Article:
A Mountain of Material

Nate and I had spring break last week. While he spent time with family in Des Moines, I spent the week in my happy place.

I quilted.

I cut and pieced and played with fabric all week!

There were quilt squares in the dining room, rotary cutter and mat in the living room, and bits of fabric and thread everywhere!

It was fabulous!

I was 50 blocks into a scrap quilt when it hit me – this should be my first ever full size quilt!

No little lap quilt or twin size – I was going big!

I got pretty excited – until I did the math.

Then I realized that it would take 120 blocks to complete this quilt.

That equals 120 – 4.5 inch squares, 120 – 5.5 inch squares, 480 – 2 7/8 inch squares, and 480 – 2.25 inch squares. That’s 1200 different pieces – all individually cut and then sewn together.

Oh my.

Then I will need to sew each of those 120 squares together to make the quilt top.

And after I baste it, I will then hand quilt all 120.


This could be a three year project. Or more.

What kind of a crazy person would cut out that many little pieces of fabric just to sew them back together again in a different pattern?

Um, that would be me.

Is it the colors? The textures? The creative process?

Or maybe it’s just the joy of making something that will last.

Whatever it is – I’m in deep.

If you need me, you will find me sewing my way out of a mountain of tiny pieces of material!

And smiling.




Little Things Mean a Lot

From the Archives, February 2012. One of my all-time favorite posts! A good reminder of how important the little things are in a marriage! Still true six years later.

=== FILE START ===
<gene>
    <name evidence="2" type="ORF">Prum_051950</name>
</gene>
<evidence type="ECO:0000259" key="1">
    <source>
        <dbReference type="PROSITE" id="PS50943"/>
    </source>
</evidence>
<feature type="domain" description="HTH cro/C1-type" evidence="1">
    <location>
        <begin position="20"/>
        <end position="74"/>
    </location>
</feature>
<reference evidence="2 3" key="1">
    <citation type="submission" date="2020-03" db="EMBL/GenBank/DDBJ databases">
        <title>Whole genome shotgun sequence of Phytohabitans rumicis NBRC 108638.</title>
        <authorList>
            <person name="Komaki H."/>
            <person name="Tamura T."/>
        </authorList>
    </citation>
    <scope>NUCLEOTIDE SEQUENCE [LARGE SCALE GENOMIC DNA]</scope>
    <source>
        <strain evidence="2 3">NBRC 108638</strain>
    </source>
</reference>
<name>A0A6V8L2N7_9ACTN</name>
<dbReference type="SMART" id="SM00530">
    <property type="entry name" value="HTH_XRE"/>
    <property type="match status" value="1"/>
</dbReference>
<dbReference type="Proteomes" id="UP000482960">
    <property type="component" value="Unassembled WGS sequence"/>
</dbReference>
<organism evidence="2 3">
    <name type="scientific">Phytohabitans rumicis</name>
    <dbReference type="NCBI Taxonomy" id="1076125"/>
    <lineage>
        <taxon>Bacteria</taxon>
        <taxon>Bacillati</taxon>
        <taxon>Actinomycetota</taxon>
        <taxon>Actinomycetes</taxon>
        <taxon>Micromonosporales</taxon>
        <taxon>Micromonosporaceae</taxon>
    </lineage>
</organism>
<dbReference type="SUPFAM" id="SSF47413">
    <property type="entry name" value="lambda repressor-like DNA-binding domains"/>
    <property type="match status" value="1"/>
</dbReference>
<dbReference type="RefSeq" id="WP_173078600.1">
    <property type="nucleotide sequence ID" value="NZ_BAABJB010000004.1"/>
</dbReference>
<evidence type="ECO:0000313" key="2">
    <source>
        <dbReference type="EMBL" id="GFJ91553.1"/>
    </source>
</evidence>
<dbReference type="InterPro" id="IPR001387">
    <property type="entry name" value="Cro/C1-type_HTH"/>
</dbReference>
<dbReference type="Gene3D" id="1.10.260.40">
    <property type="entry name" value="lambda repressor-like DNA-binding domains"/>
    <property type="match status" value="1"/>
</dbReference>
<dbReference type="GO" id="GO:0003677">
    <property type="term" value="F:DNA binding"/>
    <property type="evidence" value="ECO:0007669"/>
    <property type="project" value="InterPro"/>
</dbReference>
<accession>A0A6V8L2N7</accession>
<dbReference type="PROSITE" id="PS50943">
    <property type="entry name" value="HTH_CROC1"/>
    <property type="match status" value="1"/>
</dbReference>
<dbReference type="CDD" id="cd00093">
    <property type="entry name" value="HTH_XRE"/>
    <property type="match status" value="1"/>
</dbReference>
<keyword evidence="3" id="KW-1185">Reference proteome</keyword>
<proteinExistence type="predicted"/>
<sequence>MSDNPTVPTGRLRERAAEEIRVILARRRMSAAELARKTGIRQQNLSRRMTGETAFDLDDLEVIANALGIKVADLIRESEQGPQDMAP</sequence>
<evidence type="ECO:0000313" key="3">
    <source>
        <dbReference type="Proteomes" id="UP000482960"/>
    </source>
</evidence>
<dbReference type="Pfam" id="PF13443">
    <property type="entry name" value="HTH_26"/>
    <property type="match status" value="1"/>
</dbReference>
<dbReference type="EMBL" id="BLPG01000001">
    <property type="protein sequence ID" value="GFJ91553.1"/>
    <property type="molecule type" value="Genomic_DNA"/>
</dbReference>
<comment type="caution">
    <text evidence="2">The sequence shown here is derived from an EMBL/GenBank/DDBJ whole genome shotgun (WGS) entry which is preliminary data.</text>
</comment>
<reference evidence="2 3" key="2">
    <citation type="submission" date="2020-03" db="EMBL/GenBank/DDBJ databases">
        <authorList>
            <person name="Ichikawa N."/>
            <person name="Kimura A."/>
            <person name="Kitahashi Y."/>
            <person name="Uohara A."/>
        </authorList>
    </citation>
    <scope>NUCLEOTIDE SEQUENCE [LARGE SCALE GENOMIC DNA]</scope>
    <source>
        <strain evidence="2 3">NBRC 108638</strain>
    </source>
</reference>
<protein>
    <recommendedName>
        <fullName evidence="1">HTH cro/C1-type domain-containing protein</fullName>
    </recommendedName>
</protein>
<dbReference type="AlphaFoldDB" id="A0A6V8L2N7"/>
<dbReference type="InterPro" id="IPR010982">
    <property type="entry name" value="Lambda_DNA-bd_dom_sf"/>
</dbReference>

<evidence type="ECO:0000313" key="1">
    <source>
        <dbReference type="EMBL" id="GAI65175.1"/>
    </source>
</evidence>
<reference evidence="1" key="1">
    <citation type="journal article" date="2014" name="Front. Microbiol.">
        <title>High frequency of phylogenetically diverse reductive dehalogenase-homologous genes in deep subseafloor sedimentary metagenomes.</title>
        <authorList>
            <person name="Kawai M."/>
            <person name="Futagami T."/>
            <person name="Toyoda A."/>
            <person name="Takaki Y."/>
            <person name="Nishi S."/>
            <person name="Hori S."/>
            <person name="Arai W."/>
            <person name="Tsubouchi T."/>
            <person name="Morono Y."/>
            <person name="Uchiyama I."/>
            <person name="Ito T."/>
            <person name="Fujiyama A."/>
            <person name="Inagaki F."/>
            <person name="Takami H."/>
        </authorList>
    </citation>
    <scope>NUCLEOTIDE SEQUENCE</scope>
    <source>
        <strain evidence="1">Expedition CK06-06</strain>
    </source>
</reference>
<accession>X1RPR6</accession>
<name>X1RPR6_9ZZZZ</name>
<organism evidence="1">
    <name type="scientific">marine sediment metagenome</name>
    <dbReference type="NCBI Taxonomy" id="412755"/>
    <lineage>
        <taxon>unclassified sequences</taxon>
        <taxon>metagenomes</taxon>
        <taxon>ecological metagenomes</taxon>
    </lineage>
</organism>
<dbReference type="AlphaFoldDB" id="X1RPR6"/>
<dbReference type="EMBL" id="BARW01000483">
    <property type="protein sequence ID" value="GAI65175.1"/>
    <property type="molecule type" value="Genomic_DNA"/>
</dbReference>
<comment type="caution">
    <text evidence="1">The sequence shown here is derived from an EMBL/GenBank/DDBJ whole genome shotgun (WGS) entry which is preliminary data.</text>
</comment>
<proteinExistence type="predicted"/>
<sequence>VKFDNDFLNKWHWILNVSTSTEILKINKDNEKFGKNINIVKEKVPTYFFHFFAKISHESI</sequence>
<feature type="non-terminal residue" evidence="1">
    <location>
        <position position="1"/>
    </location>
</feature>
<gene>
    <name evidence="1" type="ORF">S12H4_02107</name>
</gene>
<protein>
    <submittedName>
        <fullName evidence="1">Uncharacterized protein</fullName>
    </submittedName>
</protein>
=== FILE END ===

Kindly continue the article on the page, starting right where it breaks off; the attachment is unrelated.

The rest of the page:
QuiltI’ve always loved quilts. I’m amazed at how a quilter can take separate pieces of material and turn them into one beautiful creation.

The definition of a quilt is simple – a bed coverlet of two layers of cloth filled with padding held in place by ties or stitched designs.

I’ve found from experience that the more stitches or ties that are binding the pieces together – the longer the quilt lasts.

Several years ago I sewed a quilt for Matt’s bed. It looked nice at first – but since I made it very quickly, the few ties that I put in to hold it together soon broke in the strain of use.

I have another quilt that my Grandma made for me during my college years. She carefully tied it every few inches making a tight and warm covering that has stood the test of time and is still being used today.

One quilt lasted and one didn’t.

Marriage is like a quilt.

It begins as two separate lives that are bound together by a vow.

Then the process of “quilting” begins.

A good quilter knows that many small stitches hold better than a few big ones. The same is true of marriage. It’s the little things in daily life that will make a marriage strong.

Little things that say “I love you and you are important to me.”

Things like – getting up early to make your husband breakfast and packing his lunch before he leaves for work.

And getting the special “thank you – I appreciate this” look while he holds your hand and blesses  that breakfast.

It’s when your husband puts a CD in and immediately goes to your favorite song, or when he gives you all the M & M’s from his trail mix, or takes the dish towel from you and sends you to the couch to rest.

It’s letting your husband eat the last piece of apple pie, or choose what to watch on TV, or sleep undisturbed in the recliner on a Sunday afternoon.

It’s a kiss when they leave and a kiss when they return.

It’s a phone call at lunch break, a back rub, a shared joke.

It’s taking time to really listen.

It’s putting their needs ahead of your own.

It’s those little things.

Stitch by stitch. Everyday. Binding your hearts together.

“Little Things Mean A Lot”
Kitty Kallen

Blow me a kiss from across the room
Say I look nice when I’m not
Touch my hair as you pass my chair
Little things mean a lot

Give me your arm as we cross the street
Call me at six on the dot
A line a day when you’re far away
Little things mean a lot

Don’t have to buy me diamonds and pearls
Champagne, sables or such
I never cared much for diamonds and pearls
’cause honestly, honey, they just cost money

Give me your hand when I’ve lost the way
Give me a shoulder to cry on
Whether the day is bright or gray
Give me your heart to rely on

Send me the warmth of a secret smile